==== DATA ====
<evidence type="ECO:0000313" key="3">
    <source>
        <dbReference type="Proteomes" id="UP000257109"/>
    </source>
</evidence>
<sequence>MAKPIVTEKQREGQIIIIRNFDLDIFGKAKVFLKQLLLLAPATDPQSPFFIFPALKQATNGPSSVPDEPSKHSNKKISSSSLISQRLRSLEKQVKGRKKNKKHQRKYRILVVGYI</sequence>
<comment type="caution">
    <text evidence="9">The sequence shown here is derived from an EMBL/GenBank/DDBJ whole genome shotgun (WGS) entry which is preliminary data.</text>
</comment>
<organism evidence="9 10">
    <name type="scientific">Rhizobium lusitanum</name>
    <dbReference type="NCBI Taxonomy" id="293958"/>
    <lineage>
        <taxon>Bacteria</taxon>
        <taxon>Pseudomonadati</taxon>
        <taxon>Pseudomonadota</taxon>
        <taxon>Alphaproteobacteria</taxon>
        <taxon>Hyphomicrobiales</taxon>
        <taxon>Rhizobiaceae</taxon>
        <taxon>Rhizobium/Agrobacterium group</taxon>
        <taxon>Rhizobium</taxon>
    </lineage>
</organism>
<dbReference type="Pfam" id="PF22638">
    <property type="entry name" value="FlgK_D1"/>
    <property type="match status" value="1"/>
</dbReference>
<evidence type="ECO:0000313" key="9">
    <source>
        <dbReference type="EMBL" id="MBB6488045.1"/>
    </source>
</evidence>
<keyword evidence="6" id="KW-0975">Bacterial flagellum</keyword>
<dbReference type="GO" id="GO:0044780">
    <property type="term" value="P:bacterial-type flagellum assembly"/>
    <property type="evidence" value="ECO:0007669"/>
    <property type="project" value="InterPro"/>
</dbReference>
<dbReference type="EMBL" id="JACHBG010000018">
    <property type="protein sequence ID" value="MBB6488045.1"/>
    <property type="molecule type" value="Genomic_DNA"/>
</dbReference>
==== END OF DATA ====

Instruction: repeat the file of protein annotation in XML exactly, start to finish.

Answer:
<evidence type="ECO:0000313" key="3">
    <source>
        <dbReference type="Proteomes" id="UP000257109"/>
    </source>
</evidence>
<sequence>MAKPIVTEKQREGQIIIIRNFDLDIFGKAKVFLKQLLLLAPATDPQSPFFIFPALKQATNGPSSVPDEPSKHSNKKISSSSLISQRLRSLEKQVKGRKKNKKHQRKYRILVVGYI</sequence>
<comment type="caution">
    <text evidence="9">The sequence shown here is derived from an EMBL/GenBank/DDBJ whole genome shotgun (WGS) entry which is preliminary data.</text>
</comment>
<organism evidence="9 10">
    <name type="scientific">Rhizobium lusitanum</name>
    <dbReference type="NCBI Taxonomy" id="293958"/>
    <lineage>
        <taxon>Bacteria</taxon>
        <taxon>Pseudomonadati</taxon>
        <taxon>Pseudomonadota</taxon>
        <taxon>Alphaproteobacteria</taxon>
        <taxon>Hyphomicrobiales</taxon>
        <taxon>Rhizobiaceae</taxon>
        <taxon>Rhizobium/Agrobacterium group</taxon>
        <taxon>Rhizobium</taxon>
    </lineage>
</organism>
<dbReference type="Pfam" id="PF22638">
    <property type="entry name" value="FlgK_D1"/>
    <property type="match status" value="1"/>
</dbReference>
<evidence type="ECO:0000313" key="9">
    <source>
        <dbReference type="EMBL" id="MBB6488045.1"/>
    </source>
</evidence>
<keyword evidence="6" id="KW-0975">Bacterial flagellum</keyword>
<dbReference type="GO" id="GO:0044780">
    <property type="term" value="P:bacterial-type flagellum assembly"/>
    <property type="evidence" value="ECO:0007669"/>
    <property type="project" value="InterPro"/>
</dbReference>
<dbReference type="EMBL" id="JACHBG010000018">
    <property type="protein sequence ID" value="MBB6488045.1"/>
    <property type="molecule type" value="Genomic_DNA"/>
</dbReference>